Oil companies pay less taxes while prices soar
WHILE sales of petroleum products are soaring, the annual taxes paid by oil companies are declining.
Despite ending 2009 with banner gross sales of P453.692 billion, the local petroleum industry only paid about P17.128 billion in government taxes in the same period.
The taxes paid by oil companies in 2009 do not even represent a quarter of their gross sales for the said year.
Bulk of the taxes paid by oil players represent excise tax payments of about P12.830 billion followed by P3.129 billion payments as corporate income tax.
Value Added Tax (VAT) payments reached only P1.002 billion while other national and local taxes paid amounted to P166.85 million.
For last year, oil companies practically “swam” in their own sea of profits, which were generated by their twin sales of locally refined and imported petroleum products, amounting to P307.033 billion and P132.023 billion, respectively.
Sales income from liquefied petroleum gas (LPG) and other chemical products reached P14.636 billion.
The oil industry is likewise poised for another windfall profit this year as shown by its 8-month gross sales of P388.492 billion from January to August in 2010.
The eight-month gross sales are only P65.2 billion shy of the combined gross sales registered by the oil industry in 2009 with still four months of gross sales to be accounted for.
The likelihood of posting another banner year in 2010 is bolstered by the fact that oil companies have already surpassed its 2009 gross sales for LPG and other chemicals in just eights months of the current year.
Government data showed that gross sales of oil players from its LPG and other chemical products have already reached P19.266 billion from January to August, outpacing the P14.635 billion sales recorded in 2009.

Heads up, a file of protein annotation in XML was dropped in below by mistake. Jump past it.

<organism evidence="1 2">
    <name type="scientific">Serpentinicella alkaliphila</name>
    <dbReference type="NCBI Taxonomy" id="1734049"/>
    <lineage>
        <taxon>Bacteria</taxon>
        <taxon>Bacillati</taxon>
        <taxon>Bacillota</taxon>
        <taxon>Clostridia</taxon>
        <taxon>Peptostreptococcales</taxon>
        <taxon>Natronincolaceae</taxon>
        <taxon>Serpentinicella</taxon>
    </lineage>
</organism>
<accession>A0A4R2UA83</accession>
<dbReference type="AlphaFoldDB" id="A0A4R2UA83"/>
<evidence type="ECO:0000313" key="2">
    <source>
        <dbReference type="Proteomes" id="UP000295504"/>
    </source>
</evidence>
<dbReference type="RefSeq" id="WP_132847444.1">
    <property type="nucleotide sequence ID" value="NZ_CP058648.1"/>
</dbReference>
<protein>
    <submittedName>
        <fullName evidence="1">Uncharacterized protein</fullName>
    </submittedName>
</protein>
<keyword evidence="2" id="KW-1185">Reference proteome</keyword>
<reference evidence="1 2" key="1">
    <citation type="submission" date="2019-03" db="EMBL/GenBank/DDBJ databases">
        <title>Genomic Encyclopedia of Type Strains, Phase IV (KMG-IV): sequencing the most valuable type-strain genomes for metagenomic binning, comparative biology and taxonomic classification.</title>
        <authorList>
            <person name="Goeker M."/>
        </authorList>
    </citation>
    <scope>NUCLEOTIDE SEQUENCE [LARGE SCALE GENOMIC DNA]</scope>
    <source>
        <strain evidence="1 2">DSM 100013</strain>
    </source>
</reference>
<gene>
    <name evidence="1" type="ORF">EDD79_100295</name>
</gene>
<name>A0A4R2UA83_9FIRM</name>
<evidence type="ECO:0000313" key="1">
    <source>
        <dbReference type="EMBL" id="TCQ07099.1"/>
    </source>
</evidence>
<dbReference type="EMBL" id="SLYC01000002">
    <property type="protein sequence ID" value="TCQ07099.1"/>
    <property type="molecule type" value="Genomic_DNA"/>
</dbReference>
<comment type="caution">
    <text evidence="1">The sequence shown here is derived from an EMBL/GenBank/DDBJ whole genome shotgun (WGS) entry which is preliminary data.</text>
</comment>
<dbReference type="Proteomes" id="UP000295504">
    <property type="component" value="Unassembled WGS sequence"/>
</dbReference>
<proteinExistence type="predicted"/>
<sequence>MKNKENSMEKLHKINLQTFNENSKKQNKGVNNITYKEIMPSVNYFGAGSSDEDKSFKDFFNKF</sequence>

But despite the glowing figures, the oil companies would actually end up paying less government taxes this year compared to 2009, going by its tax payments for the first eight months of 2010.
For the January to August period, oil companies only paid around P9.865 billion in government taxes or short by P7.263 billion to duplicate the taxes turned in by the industry for the entire 2009.
Of the P9.865 billion taxes paid, P6.389 billion represented excise tax payments while P2.844 billion was for corporate income tax. VAT payments reached P530 million.
To achieve the same tax remittance last year, oil companies will have to shell out P7.263 billion during the last remaining tax-paying months of September to December.
Oil companies came under fire recently for sneaking in an increase of 50 centavos per liter for its gasoline products while the rest of Northern Luzon was being battered by supertyphoon Juan.
Early this October, the oil players increased its prices by P1.25 per liter. Since February 2009, pump prices of unleaded gasoline have increased by P11.75 to P43.75 from P32 per liter last year or a price expansion of about 36.7 percent.
As of October 12, the retail price of the high-octane premium gasoline has nearly breached the P50 per liter level.
The oil industry has been accused of padding its pump prices by at least P8 per liter. Dino Ng